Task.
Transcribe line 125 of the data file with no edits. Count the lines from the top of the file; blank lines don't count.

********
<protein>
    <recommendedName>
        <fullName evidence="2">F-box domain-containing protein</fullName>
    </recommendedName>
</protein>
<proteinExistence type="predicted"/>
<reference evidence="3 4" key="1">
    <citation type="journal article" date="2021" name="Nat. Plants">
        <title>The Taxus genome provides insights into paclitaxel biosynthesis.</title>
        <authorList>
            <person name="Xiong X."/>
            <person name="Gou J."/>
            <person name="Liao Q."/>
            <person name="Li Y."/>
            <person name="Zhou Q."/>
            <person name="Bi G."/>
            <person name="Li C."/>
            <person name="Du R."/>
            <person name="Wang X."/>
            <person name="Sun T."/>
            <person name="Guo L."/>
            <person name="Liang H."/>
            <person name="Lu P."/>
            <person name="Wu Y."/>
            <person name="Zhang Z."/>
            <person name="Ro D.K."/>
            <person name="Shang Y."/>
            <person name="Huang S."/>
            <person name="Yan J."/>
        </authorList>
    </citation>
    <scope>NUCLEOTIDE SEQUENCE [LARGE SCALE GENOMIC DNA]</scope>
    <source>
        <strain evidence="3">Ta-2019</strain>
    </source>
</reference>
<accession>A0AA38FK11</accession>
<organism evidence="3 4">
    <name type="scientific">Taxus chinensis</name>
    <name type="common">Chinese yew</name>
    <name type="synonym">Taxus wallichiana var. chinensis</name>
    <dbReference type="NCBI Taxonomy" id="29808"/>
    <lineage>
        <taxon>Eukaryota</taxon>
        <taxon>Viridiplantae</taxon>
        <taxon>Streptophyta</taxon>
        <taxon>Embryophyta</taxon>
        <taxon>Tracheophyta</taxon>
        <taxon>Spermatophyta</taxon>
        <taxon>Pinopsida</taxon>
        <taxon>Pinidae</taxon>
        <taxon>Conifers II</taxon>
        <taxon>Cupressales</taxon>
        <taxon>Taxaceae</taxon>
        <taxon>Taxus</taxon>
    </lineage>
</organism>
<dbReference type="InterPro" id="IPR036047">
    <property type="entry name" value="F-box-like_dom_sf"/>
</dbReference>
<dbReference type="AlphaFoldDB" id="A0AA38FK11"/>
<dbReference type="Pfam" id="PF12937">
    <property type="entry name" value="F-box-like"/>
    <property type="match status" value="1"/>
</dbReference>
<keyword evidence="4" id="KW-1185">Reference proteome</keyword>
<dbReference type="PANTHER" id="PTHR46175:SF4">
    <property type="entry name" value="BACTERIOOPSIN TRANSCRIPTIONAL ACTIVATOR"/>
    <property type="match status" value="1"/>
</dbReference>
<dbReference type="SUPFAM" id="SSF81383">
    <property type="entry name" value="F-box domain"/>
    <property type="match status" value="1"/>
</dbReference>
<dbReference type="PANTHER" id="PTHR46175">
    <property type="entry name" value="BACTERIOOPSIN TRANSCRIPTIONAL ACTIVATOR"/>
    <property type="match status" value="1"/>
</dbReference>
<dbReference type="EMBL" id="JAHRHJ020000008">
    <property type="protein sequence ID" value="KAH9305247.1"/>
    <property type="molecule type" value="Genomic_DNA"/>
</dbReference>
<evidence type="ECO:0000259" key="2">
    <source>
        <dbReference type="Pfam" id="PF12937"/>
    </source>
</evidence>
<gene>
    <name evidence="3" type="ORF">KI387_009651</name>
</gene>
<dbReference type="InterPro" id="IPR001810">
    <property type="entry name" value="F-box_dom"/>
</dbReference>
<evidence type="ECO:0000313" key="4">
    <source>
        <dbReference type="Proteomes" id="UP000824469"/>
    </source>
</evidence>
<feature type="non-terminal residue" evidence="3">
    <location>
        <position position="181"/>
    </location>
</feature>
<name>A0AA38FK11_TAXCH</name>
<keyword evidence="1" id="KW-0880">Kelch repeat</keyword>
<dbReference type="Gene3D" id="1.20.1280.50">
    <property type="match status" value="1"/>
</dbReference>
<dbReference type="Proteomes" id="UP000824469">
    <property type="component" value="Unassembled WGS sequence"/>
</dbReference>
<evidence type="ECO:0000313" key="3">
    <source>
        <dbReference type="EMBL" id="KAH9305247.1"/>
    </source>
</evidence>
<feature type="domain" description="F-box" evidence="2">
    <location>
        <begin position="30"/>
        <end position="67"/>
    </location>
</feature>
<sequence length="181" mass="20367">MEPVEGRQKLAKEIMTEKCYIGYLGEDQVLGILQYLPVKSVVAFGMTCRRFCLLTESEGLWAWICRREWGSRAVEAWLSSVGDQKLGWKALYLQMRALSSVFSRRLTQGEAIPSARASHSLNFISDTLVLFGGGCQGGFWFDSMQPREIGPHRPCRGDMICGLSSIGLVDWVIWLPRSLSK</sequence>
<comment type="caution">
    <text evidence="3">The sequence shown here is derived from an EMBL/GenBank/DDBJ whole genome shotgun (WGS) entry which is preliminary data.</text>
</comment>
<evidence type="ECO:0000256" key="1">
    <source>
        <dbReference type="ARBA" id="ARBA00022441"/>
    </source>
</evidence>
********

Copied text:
    <text evidence="3">The sequence shown here is derived from an EMBL/GenBank/DDBJ whole genome shotgun (WGS) entry which is preliminary data.</text>